Ripple (part 2) — Design Thinking Workshops

A social program that helps groups of high school and college students tackle social issues in their communities.

For introduction about Ripple, go here.

For the 14 shortlisted groups, I organized two full-day workshops in HCMC for those based here and two 1:1 Skype sessions for the rest.

Goals of workshops:

  • To create a collaborative environment for the groups to help and learn from each other.
  • To help them reframe their approach to social issues and solidify their execution plan.
  • To provide them opportunities to practice design thinking, presentation skills, research on precedent case studies and writing about what they have learned.


  • Self-introduction: My name is […]. I’m from […] group. My biggest fear is […] and this is how I try to overcome it. Participants could also suggest how to handle each other's fear.
  • Group Games: designed to encourage them to be more proactive, get comfortable and take turn to help each other.
(This is a game I learned from a Public Speaking workshop at SVA) We first form a circle. The first person comes to the center, introduces themselves then makes a pose and stays still until someone else steps up, says hi, introduces themselves and makes another pose responding to the other’s. Then the first person will look at the other in the eyes and say, Thank you, then leave the circle. The game goes on until everyone has made a pose.

Each group had 7 minutes to present their project following the suggested outline:

  • Who we are (Vision / Mission)
  • Problem statement
  • Underlying causes
  • Why it matters
  • Target audience
  • Solution ideas
  • Reason to believe
  • Why us
  • Core activities
  • SWOT
  • Budget report (optional)
  • Call to action

All groups got to give feedback after each presentation.

Phong Group presenting how they want to educate elementary kids about electricity and its applications.

On the second workshop day, each group gave a presentation on their research on five precedent case studies and how they applied what they learned so far on developing their project. I also gave a talk on how to integrate story-telling into presentations.

I applied what I learned from Gary Chou and Christina Xu’s class to design an exercise that allowed the groups to understand in depth each other's challenges then provide practical suggestions (you should talk to this person, you should consider…, I can help you/your group with…, your next step should be…, etc).

I found that most of the challenges were very similar, as if all groups were going through the same struggles, which made their suggestions even more insightful.

Each group wrote down 3 most significant challenges that they were facing, each on one sheet of paper. They taped the sheets on the wall around the room. Then each participant will stand in front of one challenge and they had 1 min 30 sec to write down any suggestion they could come up with on sticky notes, before moving on to the next one. The exercise finished when everyone did one full round around the room.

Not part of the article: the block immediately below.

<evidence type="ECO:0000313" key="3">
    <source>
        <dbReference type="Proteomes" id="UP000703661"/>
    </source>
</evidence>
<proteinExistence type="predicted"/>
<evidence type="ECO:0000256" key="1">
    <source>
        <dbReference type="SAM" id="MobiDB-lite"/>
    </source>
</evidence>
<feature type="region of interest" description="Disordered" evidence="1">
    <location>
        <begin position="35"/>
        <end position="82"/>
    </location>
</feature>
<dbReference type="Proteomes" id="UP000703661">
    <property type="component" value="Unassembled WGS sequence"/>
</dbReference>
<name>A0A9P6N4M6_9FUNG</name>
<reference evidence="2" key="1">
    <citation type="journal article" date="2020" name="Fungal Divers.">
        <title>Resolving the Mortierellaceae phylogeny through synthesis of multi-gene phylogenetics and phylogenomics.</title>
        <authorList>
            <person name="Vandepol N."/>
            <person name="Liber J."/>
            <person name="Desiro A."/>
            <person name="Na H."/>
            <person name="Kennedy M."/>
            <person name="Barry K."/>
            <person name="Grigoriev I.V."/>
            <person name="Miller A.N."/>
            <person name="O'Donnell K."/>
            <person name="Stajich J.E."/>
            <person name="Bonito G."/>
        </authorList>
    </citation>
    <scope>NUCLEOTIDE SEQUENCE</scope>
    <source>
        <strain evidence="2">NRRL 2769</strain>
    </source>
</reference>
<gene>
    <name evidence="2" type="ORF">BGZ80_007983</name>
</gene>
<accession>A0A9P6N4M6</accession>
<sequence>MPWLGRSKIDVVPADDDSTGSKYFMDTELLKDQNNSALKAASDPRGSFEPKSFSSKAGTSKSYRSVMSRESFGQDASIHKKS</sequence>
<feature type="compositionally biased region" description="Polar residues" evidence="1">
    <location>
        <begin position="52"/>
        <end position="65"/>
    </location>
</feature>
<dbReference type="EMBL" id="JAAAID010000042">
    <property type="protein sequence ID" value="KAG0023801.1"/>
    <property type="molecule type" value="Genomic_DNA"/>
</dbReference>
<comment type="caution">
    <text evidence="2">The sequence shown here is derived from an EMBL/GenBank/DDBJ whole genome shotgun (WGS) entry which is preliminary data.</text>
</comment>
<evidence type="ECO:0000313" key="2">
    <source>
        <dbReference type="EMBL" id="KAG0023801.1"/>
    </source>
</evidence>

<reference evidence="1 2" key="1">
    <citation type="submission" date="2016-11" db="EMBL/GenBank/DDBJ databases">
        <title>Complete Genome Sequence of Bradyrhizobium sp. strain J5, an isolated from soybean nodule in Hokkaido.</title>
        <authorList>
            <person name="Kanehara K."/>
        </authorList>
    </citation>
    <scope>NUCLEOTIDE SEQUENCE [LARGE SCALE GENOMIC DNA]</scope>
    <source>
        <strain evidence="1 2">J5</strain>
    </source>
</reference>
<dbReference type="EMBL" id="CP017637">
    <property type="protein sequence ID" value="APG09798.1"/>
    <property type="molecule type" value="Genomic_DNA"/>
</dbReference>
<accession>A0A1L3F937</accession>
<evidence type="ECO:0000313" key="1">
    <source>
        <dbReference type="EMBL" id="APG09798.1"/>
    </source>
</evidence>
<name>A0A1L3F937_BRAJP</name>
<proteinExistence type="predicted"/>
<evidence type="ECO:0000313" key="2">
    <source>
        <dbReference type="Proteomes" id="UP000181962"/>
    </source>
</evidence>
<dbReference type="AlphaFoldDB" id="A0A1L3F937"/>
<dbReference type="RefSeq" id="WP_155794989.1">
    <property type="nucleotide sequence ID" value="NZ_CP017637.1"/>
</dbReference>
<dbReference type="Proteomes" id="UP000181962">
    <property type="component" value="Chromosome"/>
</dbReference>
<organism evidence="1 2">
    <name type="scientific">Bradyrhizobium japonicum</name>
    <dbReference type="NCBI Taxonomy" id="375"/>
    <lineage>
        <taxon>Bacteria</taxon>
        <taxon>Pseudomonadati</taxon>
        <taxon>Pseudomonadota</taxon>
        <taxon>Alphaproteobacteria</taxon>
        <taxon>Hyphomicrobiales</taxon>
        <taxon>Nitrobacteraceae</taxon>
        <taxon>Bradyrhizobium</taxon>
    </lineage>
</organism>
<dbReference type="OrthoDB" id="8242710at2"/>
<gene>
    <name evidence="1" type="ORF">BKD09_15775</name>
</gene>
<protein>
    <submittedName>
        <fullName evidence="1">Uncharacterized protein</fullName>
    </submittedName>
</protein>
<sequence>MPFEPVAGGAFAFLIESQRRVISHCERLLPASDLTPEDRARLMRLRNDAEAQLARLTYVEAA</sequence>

The moment was extra special to me, to see everyone coming together and helping each other.

The groups had 20 minutes to go over all the sticky notes and simplified them into main themes, as well as discuss how to iterate their project based on the feedback from their presentation and design thinking exercise.

We gave each group a 20-minute one-on-one session to bounce ideas with them and assign the next assignment (research on 5 case studies and share what they could apply from their findings).

Also something I learned from Gary and Christina's class.

“You never know what you’ve learned until you’re forced to articulate it in writing” — Gary Chou.

The groups were tasked to write about what they learned from the workshops and their reflections. It's also to evaluate if the workshops have achieved the goals and how it could be improved.

We are thrilled to receive so many helpful feedback on how to overcome our challenges, as well as to share our thoughts and resources to other groups. That helped us save so much time and cost on developing our solutions.

— Translated from RIPPLE’S WORKSHOP 1 REVIEW by RIFAR team.

After the second week, improvement of all the candidate teams hit my awareness of this powerful [case study research] exercises. Just knock on the door, ample chances and indispensable networks burst out into your life.

–– What were precious lessons I have gained? by Ha Minh, leader of one of the winning teams last year. She helped me organize the workshops.

For sharing from other groups (in Vietnamese), check them out here.

Final thought

This hasn’t changed since I first started the Share A Cause Project (even more reinforced) — I’m really proud of those social activists and impressed by their work. A BIG shoutout to the 5 teams here in HCMC, and other 7 teams in Ha Noi, Hai Phong, Quang Tri, Hue and Kon Tum. Everyone took feedback so well, did a thorough research on the case studies and achieved a remarkable turnaround only in 7 days (between the two workshops).

Leaders of The Future team did a whole presentation via Skype with hand-drawn slides.

I have learned SO much and I'm very grateful for this inspiring and meaningful experience of being a part of Ripple 2018.

Together we can create a Ripple effect of inspiration and support to student social activities in Vietnam.

How you can be a part of this Ripple effect

  • The more funding we receive, the more groups of students we can help.
  • If you are enthusiastic about the project — please spread the word. Lending your voice to our cause is much appreciated.

Next: Ripple (part 3) — 2018 Winners 🎉

The six wonderful groups of social activists.

Product Designers by day, Zen practitioner all the time 🧘🏻‍♀️ One mindful moment at a time